Not sure I understand the shape of these studs. Are these threaded? Effectively cylinder-head screws?

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    Quote Originally Posted by ballen View Post
    Not sure I understand the shape of these studs. Are these threaded? Effectively cylinder-head screws?
    Think extended Filister or "cheese" head, tall enough to get a grip on the extended portion. Saw off not QUITE flush once Loctited in at a "feels right" torque, 'coz one will have to finesse that to not do more damage than it repairs.

    Done well, it will easily be strong enough for what will reasonably be asked of it. The REST of the dovetailed way and its opposite mate are still carrying the majority of the load after all.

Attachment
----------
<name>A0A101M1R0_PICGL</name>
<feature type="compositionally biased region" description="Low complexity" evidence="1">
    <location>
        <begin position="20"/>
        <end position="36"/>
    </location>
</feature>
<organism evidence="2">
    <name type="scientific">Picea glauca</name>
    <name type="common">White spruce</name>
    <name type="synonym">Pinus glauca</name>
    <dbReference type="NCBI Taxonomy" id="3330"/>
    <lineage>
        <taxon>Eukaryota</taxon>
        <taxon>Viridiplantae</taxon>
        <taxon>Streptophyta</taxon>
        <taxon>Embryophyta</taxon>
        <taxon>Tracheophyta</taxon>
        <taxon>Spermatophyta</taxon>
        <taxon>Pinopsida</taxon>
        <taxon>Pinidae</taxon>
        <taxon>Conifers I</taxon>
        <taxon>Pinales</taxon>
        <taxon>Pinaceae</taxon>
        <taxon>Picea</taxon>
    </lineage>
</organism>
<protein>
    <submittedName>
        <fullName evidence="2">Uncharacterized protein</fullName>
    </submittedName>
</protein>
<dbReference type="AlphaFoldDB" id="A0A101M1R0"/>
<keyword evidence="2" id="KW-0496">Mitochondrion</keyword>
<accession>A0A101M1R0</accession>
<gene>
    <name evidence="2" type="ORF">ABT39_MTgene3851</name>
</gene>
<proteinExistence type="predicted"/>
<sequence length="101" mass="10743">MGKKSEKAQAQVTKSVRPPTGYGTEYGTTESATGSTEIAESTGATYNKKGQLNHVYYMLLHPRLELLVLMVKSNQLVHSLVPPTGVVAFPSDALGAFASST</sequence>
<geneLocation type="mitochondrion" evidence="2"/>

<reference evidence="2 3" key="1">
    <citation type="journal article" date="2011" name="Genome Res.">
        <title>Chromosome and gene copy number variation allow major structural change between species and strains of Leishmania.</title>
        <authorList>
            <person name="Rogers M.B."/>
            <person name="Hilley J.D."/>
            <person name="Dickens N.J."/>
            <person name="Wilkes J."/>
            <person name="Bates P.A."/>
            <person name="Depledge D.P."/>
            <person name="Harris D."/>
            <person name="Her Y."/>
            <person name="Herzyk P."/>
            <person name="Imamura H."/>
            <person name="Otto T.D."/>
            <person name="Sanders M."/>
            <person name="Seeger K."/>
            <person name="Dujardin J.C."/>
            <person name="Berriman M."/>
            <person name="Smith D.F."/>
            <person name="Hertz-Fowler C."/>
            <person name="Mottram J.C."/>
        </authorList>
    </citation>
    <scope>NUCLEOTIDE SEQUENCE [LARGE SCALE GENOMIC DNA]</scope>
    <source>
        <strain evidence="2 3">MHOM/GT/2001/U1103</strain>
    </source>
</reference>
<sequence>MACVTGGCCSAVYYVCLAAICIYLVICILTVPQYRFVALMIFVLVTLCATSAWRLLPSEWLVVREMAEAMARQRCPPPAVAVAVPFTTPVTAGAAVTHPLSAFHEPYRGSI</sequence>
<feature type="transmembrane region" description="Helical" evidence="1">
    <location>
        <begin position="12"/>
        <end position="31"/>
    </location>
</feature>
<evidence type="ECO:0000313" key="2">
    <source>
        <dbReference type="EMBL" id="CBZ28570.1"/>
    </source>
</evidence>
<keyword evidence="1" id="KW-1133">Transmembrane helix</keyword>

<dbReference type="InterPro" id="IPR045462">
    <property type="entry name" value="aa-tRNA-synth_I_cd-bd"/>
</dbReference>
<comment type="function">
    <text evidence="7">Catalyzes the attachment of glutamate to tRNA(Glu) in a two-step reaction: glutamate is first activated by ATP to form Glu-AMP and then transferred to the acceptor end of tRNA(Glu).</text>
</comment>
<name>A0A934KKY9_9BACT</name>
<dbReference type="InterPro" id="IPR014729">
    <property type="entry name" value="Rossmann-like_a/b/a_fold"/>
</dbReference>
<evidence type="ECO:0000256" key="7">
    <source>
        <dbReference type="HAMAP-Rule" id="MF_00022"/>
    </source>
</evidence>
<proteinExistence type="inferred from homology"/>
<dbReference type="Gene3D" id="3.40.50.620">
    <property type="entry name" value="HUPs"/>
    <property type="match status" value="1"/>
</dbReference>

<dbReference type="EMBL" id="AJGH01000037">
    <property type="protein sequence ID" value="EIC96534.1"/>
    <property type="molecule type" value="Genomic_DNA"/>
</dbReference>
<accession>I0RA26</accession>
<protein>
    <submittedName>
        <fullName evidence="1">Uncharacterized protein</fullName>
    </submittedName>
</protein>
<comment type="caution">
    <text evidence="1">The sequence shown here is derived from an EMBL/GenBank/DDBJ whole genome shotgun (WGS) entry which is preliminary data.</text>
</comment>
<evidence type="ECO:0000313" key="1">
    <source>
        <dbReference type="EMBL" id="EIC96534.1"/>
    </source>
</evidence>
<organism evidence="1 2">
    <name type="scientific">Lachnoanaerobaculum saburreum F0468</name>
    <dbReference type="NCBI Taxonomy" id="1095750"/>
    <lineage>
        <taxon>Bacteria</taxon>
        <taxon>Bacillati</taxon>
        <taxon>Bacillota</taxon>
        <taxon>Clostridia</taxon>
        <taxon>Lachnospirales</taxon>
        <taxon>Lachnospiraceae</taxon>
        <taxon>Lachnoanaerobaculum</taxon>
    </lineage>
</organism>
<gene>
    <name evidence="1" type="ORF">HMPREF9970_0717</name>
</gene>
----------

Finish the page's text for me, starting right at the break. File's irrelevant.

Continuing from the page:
All the repaired length has to do is restore its helping hand to reduce binding, uneven deflection, or uneven wear over the long haul.

    Mill would still WORK if you broke it off, entire and did NOT replace it.

    No need. Not so far, anyway.

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    No i don't know reason. Probably due to big pass with this slotting head.

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    Yes, this method as you deskribe it sounds reasonable and kind of easy to do. I will try to do this if i deside to go ahead and fix. Casting is not very thick, and slot for depth stops makes things more complicated. Axis slided really smooth before pulled off. Thanks for nice description ��

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    Quote Originally Posted by Zlimmy View Post